IB: We tend to name many songs after people who disturb or fascinate us. For example, Troy Dorsey is the name of a boxer who bleeds profusely and hardly ever wins. Tom Brokaw is about an American news anchor who got in trouble by telling a joke on-air about homeless people (a real knee-slapper, I'm sure). Donnie and Marie O.C.D. is a song about Obsessive Compulsive Disorder, an affliction which Donny Osmond claims to suffer from. Mike thought it would be interesting for fans to try to match the name of a song with a description of the person the song is about in another column. We're hoping it will replace Boggle and Naked Twister as a fun party game. As for the name of the band, it came from a friend of ours. She would always talk about her boyfriend Bill, saying things like "I just got off the phone with Bill", yet Bill was never physically seen. We then took to calling him "imaginary Bill". Turns out the guy was real.

Crud: You have some cool stories on your website, ever considered publishing a book? IB: Every single day. My mind can't fully comprehend the extremely bizarre people we've encountered and the exceedingly strange circumstances that follow us around. There are times I'll tell a story that seems commonplace to someone outside our immediate circle, and I'll witness their jaw drop and the bemused/ horrified expression on that person's face.

Crud: What's next for the band? Are you guys coming to Europe?

IB: Yes please. If there's any European promoters reading this that are willing to fly, ship, drag, rocket launch, catapult, or mail us there, please contact us. We were supposed to tour there twice so far. The first time, the band we were going to support broke up (probably just to see the look on our faces). The second time, the guy who was setting it up wound up in jail (it had nothing to do with us). Being as into UK music as we are, we've always seen the UK as an Eden with lush green fields where everyone has this amazingly cool accent and listens to incredible music. We'd also like to see Amsterdam on general principles….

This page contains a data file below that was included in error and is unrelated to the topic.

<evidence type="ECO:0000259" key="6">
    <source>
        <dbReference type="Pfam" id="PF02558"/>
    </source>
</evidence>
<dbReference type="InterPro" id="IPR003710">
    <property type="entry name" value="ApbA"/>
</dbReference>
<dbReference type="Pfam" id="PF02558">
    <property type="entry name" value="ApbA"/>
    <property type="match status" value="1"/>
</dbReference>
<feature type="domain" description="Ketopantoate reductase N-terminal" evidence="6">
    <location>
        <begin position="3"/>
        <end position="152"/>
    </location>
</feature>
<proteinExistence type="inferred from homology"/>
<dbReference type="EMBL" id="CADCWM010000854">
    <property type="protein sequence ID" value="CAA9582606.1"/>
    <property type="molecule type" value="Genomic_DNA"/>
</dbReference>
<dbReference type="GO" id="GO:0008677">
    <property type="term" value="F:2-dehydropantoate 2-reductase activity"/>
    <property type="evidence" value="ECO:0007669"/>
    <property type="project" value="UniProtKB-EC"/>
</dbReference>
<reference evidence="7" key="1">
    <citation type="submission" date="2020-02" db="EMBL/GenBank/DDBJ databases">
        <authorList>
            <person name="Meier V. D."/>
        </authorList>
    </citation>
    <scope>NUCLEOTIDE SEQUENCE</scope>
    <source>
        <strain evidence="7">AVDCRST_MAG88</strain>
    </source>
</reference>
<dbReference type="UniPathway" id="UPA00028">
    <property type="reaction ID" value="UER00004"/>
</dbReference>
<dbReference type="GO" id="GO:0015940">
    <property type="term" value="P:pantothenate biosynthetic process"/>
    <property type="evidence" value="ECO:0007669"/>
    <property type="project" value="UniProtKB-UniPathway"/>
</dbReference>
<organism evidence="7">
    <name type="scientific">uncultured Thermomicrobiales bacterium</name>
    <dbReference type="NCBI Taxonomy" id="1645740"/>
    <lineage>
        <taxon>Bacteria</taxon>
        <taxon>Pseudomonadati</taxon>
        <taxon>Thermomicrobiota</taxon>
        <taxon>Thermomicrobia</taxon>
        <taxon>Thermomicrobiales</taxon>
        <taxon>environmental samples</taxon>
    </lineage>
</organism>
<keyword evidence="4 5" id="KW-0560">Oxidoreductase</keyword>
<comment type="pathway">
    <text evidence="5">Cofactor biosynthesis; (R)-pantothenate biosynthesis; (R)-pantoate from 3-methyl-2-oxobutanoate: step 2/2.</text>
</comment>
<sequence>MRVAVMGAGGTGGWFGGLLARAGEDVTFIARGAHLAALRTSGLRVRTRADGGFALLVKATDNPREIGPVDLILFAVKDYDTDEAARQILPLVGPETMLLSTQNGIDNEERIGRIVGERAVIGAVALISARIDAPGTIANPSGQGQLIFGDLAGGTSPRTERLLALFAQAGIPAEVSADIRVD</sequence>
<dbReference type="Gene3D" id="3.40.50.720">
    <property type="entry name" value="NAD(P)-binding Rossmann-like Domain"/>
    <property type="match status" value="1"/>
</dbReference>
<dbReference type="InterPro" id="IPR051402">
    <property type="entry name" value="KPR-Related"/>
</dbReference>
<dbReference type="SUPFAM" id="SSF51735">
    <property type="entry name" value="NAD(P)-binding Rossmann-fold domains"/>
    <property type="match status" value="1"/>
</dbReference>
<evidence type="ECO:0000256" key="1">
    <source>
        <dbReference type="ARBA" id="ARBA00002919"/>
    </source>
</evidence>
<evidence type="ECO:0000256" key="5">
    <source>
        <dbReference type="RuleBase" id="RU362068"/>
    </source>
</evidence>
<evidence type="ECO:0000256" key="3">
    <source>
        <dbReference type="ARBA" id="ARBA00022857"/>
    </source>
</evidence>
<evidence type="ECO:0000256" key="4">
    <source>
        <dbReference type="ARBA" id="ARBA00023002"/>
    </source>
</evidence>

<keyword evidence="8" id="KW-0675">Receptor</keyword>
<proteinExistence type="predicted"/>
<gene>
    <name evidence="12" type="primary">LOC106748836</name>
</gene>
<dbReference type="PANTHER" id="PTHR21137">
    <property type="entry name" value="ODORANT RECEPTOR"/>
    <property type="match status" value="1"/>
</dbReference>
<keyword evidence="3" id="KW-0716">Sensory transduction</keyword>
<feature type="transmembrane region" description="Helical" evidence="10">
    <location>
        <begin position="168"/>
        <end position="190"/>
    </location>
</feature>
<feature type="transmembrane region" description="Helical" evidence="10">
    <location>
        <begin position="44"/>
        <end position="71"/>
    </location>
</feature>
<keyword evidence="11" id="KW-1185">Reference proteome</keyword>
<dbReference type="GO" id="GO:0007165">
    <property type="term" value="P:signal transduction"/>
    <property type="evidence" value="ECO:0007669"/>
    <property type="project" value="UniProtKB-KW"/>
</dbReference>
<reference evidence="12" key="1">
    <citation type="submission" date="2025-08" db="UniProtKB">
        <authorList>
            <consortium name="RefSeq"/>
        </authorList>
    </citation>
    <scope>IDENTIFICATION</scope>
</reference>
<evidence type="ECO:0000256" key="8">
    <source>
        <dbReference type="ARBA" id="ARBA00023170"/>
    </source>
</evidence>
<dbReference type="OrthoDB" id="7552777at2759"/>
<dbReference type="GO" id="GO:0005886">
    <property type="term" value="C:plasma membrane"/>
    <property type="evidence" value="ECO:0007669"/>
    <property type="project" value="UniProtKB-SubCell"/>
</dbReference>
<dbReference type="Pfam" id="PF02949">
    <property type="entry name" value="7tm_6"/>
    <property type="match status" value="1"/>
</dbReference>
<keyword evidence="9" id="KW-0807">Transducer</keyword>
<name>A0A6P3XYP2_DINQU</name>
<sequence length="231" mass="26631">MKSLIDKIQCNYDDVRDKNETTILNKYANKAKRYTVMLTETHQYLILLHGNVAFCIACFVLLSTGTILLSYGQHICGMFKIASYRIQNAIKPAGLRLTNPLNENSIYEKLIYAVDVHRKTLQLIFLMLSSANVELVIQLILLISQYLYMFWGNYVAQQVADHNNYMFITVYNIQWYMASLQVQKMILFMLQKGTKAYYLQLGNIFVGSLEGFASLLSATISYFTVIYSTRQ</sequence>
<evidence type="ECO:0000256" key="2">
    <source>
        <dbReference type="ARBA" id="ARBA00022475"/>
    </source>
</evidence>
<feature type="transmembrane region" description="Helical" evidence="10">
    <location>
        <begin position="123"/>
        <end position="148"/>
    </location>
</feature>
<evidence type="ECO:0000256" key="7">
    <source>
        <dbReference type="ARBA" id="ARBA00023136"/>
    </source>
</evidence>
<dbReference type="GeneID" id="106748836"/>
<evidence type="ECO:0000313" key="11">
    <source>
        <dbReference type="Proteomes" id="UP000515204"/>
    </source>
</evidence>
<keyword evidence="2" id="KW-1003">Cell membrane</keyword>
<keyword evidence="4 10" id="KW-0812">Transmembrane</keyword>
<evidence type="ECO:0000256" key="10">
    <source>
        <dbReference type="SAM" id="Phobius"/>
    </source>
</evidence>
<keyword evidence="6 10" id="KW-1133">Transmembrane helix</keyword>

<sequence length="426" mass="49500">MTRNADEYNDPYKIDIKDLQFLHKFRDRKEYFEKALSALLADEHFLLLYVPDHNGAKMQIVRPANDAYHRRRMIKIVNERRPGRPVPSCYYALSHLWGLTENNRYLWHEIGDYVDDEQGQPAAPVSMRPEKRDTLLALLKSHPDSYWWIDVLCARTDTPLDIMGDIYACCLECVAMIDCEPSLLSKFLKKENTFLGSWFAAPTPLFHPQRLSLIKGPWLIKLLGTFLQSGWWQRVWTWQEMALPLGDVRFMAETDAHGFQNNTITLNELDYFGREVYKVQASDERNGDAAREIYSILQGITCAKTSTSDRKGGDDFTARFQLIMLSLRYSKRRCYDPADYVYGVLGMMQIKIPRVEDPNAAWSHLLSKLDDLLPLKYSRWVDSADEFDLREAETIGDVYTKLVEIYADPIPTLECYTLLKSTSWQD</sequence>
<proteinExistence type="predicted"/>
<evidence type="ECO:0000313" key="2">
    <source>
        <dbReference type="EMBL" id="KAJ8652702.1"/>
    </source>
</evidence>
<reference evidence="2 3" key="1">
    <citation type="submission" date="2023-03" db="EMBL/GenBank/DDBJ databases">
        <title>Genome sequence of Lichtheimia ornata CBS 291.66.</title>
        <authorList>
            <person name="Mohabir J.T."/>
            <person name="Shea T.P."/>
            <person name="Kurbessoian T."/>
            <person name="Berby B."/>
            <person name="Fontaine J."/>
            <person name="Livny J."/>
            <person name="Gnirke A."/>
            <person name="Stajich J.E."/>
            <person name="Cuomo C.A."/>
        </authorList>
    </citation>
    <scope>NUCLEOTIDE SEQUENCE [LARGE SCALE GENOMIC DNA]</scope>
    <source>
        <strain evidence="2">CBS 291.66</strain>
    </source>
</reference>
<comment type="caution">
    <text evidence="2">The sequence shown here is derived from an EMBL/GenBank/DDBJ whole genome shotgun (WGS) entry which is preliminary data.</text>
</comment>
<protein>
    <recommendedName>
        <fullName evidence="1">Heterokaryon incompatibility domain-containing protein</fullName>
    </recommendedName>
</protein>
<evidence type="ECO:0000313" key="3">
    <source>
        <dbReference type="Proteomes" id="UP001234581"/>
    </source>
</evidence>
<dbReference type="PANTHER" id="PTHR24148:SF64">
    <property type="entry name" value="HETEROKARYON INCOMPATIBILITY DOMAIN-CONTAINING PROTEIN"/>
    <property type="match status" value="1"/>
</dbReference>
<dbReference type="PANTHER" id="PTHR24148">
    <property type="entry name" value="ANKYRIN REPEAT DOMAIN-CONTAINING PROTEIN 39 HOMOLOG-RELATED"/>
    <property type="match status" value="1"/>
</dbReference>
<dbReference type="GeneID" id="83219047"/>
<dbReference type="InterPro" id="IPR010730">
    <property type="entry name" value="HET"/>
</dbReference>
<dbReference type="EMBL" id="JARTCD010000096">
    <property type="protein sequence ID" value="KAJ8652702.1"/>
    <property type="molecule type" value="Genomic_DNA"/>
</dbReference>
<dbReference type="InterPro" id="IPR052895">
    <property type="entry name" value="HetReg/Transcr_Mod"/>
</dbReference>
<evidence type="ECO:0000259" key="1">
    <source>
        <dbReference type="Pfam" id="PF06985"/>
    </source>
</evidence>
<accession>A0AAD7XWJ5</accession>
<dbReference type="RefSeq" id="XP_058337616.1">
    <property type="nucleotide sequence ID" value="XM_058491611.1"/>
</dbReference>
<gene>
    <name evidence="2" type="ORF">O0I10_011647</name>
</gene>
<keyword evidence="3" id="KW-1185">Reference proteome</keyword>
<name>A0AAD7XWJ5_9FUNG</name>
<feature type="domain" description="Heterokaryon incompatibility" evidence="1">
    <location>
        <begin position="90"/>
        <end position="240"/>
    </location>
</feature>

More info available at : Imaginary Bill

Interview conducted by Crud's Priya Elangasinghe © Priya Elangasinghe/Crud Music Magazine 2001

April Review of Imaginary Bill by Imaginary Bill

Tickle my tits and blow me over - this is just spanky. On the evidence of Bottom Feeder alone, New York City's Imaginary Billcould just be the sort of jangly melodic garage blunder we've been looking to steal over here to the UK. A brave and heady fusion of Syd Barrett psychedelia, flange bass and soaring Byrds harmonies give it a pretty damned unique New York meets West Coast resonance. Hard on attitude - big on tunes. Beatles in Hamburg? You better believe it. I've never once said the word excellent in response YET to an unsigned band.

I have now.

If you're into The Strokes and the New York scene: buy it.

Review by Giles Beaumont.

  © Crud Music Magazine/ 2001